Sinte Gleska president opens lecture series

Shayla Waugh

Shayla Waugh

Lionel Bordeaux, president of Sinte Gleska University, spoke on the formation of Tribal Colleges during a presentation at the South Dakota Art Museum on Tuesday, Nov. 9.

Bordeaux’s lecture marked the inaugural address of the Presidential Lecture Series which has been initiated for the Presidents of Land Grant Tribal Colleges and Universities.

Bordeaux has been the president of Sinte Gleska University, which is located on the Rosebud Reservation, for 32 years. He has seen the creation of 35 tribal colleges with more than 35,000 students.

He first became involved with the tribal college movement after 10 years of working for the Bureau of Indian Affairs. He said that he was selected for the presidential position on the basis of his college education and his ability to speak Lakota.

Bordeaux said it was difficult to join together the Indian nations in order to form a tribal college. He said it is important that the educational setting be rich in Lakota culture so students can remain close to their families.

“We have a long way to go in our goal, but looking back we have already come so far,” said Bordeaux.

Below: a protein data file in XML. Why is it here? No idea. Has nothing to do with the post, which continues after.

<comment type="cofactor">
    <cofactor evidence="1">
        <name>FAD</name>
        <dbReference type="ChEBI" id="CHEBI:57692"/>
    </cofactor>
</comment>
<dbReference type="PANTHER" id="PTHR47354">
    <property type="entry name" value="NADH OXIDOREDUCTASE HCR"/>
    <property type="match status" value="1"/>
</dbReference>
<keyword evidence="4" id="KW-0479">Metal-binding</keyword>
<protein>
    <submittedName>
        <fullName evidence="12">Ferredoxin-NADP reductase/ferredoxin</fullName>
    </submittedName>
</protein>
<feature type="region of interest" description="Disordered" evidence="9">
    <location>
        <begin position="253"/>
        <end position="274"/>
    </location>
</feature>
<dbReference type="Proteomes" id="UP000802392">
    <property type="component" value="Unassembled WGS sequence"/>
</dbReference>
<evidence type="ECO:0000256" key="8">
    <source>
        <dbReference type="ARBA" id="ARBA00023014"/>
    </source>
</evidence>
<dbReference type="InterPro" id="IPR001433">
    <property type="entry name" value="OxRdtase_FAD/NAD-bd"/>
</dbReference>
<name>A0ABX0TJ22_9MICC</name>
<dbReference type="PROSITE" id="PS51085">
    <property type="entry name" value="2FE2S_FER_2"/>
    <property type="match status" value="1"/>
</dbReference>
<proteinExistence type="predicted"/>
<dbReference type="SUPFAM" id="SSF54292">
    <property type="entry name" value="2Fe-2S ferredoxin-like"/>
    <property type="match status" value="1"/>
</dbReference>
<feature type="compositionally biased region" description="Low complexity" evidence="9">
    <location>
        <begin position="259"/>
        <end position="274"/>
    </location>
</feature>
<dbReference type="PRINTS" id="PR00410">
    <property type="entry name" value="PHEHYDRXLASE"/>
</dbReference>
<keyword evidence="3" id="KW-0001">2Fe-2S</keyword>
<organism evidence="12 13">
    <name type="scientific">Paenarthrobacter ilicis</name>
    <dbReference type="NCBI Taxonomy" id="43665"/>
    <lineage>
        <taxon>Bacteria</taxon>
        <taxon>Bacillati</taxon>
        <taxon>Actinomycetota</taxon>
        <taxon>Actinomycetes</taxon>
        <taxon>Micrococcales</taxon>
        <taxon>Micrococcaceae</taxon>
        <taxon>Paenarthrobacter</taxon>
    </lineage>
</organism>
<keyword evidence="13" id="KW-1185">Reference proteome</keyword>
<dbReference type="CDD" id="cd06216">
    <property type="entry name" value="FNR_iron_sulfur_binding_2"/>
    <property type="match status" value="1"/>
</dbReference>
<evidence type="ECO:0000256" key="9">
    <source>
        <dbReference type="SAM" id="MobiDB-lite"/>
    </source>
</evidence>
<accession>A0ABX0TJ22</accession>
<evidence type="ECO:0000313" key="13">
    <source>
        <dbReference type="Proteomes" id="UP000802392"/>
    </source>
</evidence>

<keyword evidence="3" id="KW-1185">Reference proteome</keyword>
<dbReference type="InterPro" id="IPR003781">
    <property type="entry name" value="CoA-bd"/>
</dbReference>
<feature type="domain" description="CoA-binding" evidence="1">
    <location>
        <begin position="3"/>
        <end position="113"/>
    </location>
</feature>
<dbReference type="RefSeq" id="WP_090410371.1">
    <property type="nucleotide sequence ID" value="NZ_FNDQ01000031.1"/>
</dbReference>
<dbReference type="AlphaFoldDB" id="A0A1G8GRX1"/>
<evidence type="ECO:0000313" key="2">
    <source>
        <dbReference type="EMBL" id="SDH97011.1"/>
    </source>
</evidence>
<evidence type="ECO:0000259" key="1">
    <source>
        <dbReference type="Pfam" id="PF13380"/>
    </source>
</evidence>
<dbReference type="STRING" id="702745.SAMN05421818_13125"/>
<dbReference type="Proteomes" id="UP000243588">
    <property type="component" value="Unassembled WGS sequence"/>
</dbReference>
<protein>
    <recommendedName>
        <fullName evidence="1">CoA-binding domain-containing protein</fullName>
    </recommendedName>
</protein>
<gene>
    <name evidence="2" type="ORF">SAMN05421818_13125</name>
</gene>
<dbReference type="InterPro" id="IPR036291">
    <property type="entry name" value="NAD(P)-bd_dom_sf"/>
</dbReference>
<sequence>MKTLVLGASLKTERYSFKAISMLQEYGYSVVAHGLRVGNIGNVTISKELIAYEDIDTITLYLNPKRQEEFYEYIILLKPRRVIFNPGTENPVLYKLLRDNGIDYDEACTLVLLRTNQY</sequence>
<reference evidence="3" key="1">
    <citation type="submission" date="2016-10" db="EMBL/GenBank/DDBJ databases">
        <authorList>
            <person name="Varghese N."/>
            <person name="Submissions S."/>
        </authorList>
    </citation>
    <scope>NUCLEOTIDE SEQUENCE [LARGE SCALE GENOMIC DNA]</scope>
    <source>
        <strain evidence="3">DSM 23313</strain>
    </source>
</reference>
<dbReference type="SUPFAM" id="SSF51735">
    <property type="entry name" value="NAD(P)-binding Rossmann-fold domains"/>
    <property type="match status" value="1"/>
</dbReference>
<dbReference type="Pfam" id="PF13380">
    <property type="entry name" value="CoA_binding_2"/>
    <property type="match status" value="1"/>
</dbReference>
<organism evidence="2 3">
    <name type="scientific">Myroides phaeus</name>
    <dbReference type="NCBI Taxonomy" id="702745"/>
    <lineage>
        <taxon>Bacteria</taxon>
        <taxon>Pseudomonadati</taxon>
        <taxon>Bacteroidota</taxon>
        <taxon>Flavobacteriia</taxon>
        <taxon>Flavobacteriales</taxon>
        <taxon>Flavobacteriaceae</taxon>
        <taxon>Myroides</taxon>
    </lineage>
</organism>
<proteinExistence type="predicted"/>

It took six years for Sinte Gleska to receive accreditation. The university also received legislative support in 1978 from former President Jimmy Carter through the Tribal Assistance Act. The act provided only minimal funding for the institution, but it was a start, said Bordeaux.

Looking ahead, the university is planning forums, economic development and increased educational opportunities for the younger generations, he said.

“We need to start pushing partnerships and collaborations and start working together to create blueprints for the future. We need to look at what we can do in redefining and restructuring education,” Bordeaux said.